Be careful with your credit card this Christmas

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Using the wrong credit card to shop online and overseas is set to cost Australians an estimated $200 million this year, reports suggest.

Many cardholders are being slugged around 3 percent of the cost of a transaction, plus an additional fee of $4, when they shop with international retailers, both online and while travelling abroad.

These charges may appear on your credit card bill as a "currency conversion fee" and an "overseas transaction fee" and occur when a bank has to convert your Aussie dollars into foreign currency during an international transaction.

"Consumers really don't understand that they are getting ripped off," John Symonds of mortgage broker Aussie told Today Tonight.

"The money is better in your pocket looking after your family rather than throwing it away to credit card companies and the banks."

But there are simple ways to beat the banks, according to RateCity spokeswoman Michelle Hutchison.

"There are ways to avoid these types of fees when you're shopping online or overseas. Compare cards that don't charge a foreign currency conversion fee or international transaction fees," she said.

There are now six credit cards in the RateCity database that do not charge a fee for currency conversion, from providers Bankwest, GE Money, Horizon Credit Union and the latest player to enter the market, Aussie.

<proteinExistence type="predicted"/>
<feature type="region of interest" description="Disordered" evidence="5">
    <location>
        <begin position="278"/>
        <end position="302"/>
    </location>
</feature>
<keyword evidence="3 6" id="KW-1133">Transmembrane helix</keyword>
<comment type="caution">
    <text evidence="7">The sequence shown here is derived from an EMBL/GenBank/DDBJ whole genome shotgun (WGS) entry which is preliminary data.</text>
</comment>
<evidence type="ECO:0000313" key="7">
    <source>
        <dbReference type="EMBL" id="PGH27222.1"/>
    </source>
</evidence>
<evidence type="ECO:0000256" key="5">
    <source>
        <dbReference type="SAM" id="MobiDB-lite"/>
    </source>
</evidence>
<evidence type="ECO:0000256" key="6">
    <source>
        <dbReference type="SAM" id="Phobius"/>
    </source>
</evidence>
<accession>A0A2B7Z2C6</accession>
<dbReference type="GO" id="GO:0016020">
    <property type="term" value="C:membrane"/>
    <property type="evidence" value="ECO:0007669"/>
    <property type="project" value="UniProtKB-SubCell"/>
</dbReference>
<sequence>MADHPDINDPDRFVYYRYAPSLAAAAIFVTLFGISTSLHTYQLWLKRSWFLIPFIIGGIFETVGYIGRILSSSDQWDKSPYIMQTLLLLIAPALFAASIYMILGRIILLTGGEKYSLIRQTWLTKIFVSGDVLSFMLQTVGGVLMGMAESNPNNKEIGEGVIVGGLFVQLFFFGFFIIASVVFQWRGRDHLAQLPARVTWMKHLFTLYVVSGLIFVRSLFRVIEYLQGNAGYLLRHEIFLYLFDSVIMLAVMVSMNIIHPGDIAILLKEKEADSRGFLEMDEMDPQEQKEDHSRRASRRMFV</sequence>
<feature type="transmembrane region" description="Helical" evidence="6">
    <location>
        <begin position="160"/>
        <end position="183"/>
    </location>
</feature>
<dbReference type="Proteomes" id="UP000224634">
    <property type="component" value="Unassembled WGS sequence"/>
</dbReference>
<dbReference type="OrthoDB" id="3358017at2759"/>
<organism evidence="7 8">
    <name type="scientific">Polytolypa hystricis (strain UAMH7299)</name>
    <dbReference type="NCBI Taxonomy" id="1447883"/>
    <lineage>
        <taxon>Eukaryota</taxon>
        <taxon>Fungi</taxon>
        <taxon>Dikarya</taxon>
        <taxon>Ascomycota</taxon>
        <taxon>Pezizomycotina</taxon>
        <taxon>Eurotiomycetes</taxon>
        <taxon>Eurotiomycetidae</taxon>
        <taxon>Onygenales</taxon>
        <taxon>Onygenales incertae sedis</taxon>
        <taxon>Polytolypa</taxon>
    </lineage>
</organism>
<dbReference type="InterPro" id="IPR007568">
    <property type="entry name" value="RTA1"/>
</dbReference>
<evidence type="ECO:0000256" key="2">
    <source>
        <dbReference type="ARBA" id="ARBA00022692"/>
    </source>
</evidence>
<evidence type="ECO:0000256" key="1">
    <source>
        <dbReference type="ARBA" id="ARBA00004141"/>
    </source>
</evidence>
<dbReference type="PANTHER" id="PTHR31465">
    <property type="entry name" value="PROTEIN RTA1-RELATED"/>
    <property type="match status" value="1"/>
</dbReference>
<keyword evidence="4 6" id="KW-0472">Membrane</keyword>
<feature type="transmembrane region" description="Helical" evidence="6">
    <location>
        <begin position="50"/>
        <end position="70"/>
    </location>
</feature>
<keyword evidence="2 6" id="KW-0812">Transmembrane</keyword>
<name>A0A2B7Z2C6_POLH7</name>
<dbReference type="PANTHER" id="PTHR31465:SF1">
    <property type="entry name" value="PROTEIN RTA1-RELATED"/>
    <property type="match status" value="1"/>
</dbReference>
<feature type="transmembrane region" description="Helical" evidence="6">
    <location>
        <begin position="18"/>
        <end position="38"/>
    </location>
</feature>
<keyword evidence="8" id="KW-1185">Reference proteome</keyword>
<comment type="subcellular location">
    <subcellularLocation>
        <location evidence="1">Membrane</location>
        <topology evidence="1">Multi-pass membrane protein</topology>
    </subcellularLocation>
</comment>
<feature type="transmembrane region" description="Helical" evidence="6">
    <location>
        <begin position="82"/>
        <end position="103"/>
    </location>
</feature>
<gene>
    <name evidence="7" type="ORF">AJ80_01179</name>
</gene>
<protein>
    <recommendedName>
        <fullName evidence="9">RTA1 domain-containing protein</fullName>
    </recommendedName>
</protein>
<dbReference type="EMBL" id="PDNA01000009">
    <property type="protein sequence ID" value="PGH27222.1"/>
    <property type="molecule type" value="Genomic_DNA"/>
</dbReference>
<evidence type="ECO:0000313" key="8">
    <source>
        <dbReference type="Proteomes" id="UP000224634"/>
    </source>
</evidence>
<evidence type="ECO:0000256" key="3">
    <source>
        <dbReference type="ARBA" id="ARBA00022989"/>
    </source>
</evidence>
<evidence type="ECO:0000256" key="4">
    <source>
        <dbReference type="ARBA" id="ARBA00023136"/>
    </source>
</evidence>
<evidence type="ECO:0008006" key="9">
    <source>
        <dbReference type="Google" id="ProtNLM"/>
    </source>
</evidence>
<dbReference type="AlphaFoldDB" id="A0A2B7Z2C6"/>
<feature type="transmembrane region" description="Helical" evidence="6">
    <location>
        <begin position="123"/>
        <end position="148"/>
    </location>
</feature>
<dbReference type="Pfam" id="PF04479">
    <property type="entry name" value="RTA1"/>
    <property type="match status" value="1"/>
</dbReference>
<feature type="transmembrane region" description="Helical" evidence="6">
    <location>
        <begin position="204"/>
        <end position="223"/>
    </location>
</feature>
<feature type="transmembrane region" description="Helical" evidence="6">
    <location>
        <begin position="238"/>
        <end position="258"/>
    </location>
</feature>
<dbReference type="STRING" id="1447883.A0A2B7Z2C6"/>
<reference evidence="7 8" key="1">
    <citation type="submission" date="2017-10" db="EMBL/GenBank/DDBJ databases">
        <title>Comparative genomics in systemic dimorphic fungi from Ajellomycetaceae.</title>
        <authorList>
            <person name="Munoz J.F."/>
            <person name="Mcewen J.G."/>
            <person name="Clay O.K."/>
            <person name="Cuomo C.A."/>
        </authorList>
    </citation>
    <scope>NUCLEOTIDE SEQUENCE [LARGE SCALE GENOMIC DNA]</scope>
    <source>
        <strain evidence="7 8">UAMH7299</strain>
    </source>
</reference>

Fat profits

The banks' credit card profits don't stop there, though.

Last year the banks made $1.3 billion from credit card fees and an estimated further $6.1 billion in interest, despite the Reserve Bank lowering the cash rate by 1.25 percentage points.

If you find it hard to repay the debt in the interest free period, RateCity's Hutchison says it's important to go for low rate cards: "There're a lot of deals out there that can save you a lot of money, especially for your Christmas shopping."

Her top picks include the Community First Credit Union Low Rate Visa with a 9.5 percent interest rate and annual fee of $40, the Victoria Teacher's Mutual Bank Visa Platinum with a rate of 9.99 percent and annual fee of $84, or the Greater Building Society Visa Credit Card with an interest rate of 10.25 percent and an annual fee of $40.

And finally, Aussie's Symonds offers this advice to cardholders: "Consumers need to get off their butt and do something about it and save potentially hundreds of dollars and spend it on themselves and their family."

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